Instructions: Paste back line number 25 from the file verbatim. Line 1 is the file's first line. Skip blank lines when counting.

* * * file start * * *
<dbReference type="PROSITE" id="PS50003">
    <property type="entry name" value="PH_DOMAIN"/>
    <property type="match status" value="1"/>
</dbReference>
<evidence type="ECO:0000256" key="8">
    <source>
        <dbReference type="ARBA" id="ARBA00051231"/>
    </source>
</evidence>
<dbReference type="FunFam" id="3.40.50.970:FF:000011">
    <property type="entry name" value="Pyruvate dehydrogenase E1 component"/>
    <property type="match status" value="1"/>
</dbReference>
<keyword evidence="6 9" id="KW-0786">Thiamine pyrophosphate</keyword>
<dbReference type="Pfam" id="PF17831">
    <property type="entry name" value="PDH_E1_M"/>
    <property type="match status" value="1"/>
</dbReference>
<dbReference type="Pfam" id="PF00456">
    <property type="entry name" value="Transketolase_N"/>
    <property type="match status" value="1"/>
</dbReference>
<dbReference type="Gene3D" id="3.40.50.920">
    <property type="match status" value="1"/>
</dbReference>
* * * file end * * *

</dbReference>